NoCo’s Brian Moran: Future of work should boost local economies

Podcast Ep 87 Brian Moran of NoCo talks about what the future working landscape could look like in Ireland and how it could support talent retention, reduce carbon emissions and boost local economies across Ireland.

Drivers could save an average of 2.5 hours of commuting time every day by using a remote working location. Not only that but 70pc of people would consider moving their home location if they could remote work

These are the findings from research conducted by hybrid workspace provider NoCo and Trinity College Dublin.

“If you’re working closer to home then you are going to be spending money closer to home and obviously there’s a trade-off in the carbon emissions, albeit an increase in the amount of energy you will use at home”

A key focus of the research was to measure the potential carbon emissions savings as well as travel time savings. The results indicate that a switch to working from a remote working hub for just three days a week could save a driver up to 14 days of travel time a year, saving approx. 670kg of CO2. Public transport users would save almost 11 days of commuting time, saving the equivalent of 2.19kg CO2 from these public transport trips.

When travelling to their place of work, 59pc of people left home before 7.30am however nearly 80pc of people left after 7.30am when travelling to a remote location. 49pc said they would consider buying an e-bike for their new trip to their local remote working hub and 14pc said they would consider buying a push bicycle. 15pc said they are now considering selling a car as a result of this new work dynamic.

38pc of people said the ability to spend more time in their local community would be a major benefit if they could switch over to working from a remote hub.

NoCo, which recently unveiled an expansion partnership with The National Association of Community Enterprise Centres’ (NACEC) and Enterprise Ireland, is now Ireland’s largest workspace network provider with remote working hubs in over 350 locations nationwide. The service enables companies to connect their team to a network of ‘close to home’ workspaces across Ireland via one membership, one monthly invoice and one point of contact.

Location, location, location


The business was founded by Brian Moran and Frankie McSwiney. As well as having locations north, south and east of Dublin city as well as a partnership with Huckletree in Dublin city centre, No Co has forged partnership deals that expands its co-working reach beyond Dublin to Tralee, Naas, Portlaoise, Newtownmountkennedy, Carlow, Cork and Kilkenny.

NoCo’s service has the potential to boost local economies and encourage more community engagement in towns across Ireland, as well as providing the more rural areas with the opportunity to prosper and grow, both economically and socially.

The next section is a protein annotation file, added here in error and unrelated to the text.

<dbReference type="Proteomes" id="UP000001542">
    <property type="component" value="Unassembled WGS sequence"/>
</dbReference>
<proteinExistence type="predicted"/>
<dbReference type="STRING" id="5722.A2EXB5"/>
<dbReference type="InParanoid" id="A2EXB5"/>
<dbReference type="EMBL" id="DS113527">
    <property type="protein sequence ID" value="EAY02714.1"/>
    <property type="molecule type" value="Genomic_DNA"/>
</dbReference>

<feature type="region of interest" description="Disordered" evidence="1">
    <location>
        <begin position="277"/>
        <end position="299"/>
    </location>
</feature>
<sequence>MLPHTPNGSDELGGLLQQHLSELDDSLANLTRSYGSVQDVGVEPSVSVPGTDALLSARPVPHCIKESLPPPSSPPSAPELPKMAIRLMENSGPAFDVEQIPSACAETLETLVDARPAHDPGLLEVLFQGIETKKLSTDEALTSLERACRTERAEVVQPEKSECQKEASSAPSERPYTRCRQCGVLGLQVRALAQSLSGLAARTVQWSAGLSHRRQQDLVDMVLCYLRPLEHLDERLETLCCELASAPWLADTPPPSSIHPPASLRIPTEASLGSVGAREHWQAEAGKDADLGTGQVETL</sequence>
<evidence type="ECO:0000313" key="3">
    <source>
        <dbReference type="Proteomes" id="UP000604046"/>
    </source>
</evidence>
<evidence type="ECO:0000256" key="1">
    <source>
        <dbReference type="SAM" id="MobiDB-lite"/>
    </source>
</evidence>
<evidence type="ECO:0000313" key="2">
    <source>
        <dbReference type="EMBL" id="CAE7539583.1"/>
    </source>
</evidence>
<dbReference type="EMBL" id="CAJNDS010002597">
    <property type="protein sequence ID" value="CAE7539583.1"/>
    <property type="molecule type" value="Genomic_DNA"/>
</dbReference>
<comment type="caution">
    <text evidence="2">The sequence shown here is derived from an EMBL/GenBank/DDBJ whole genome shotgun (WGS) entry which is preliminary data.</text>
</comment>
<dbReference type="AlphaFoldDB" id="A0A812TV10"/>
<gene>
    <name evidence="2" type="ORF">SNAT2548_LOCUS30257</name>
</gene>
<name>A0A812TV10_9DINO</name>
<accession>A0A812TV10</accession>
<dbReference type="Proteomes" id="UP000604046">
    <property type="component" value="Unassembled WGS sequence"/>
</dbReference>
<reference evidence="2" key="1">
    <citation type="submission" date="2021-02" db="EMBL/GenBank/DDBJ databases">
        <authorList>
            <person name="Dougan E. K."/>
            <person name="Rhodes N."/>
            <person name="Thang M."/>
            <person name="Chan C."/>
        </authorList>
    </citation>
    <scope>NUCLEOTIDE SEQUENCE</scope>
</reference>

“The original plan was to locate a network of workspaces in what would be traditionally known as commuter towns surrounding Dublin,” Moran told ThinkBusiness. “But since Covid hit what we’ve been doing is expanding our network of partner locations across the country and we have packaged it up onto one platform of partner locations so we can provide partners and clients one simple platform to access a closer-to-home worksplace for any amount of staff that might need it.”

While Ireland was supposed to open up on 22 October, the guidance from the Government is that workers who can continue to work remotely should do so. At the same time employers and employees are still in the dark about making a full return to the office and many still question what the hybrid future could look like. At the same time, new terms like “the great resignation” are haunting HR managers and CEOs alike as the war for talent reaches new levels of complexity.

“I don’t think there’s a one-size-fits all approach, “ Moran says. “There’s no blanket approach to this. The genesis of what we were doing was talent-based and it is driven by the increase in demand for flexibility among the talent in businesses.

“Even within organisations departments work differently, so when we’re talking about the new ways of working some people will just work better in the office while others work better in groups and some people are just happy to work on their own at home.

“I think there’s going to be an element of discovery in the next three-to-six months as people and organisations figure out these new ways of working.”

Moran said there’s a great opportunity for employers to use flexible working options as a way to attract talent but also as a talent retention tool.

“There was certainly an appetite from existing employees for years for flexible working options and now, after the pandemic, there’s a much greater emphasis on flexible working practices when considering a new move.”

One thing is certain, most workers do not miss the commute and with hundreds of thousands of workers clogging up the arteries of roads into large cities pre-pandemic, will there be an appetite for that sacrifice post-pandemic?

Moran sees an opportunity to grapple with key issues such as carbon emissions as well as boosting local economies if people can work closer to home.

“If you’re working closer to home then you are going to be spending money closer to home and obviously there’s a trade-off in the carbon emissions, albeit an increase in the amount of energy you will use at home.

“There are a huge amount of potential wins and massive opportunities from an employer and an employee’s perspective as well as for local economies and reducing carbon emissions.”

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John Kennedy
Award-winning editor John Kennedy is one of Ireland's most experienced business and technology journalists.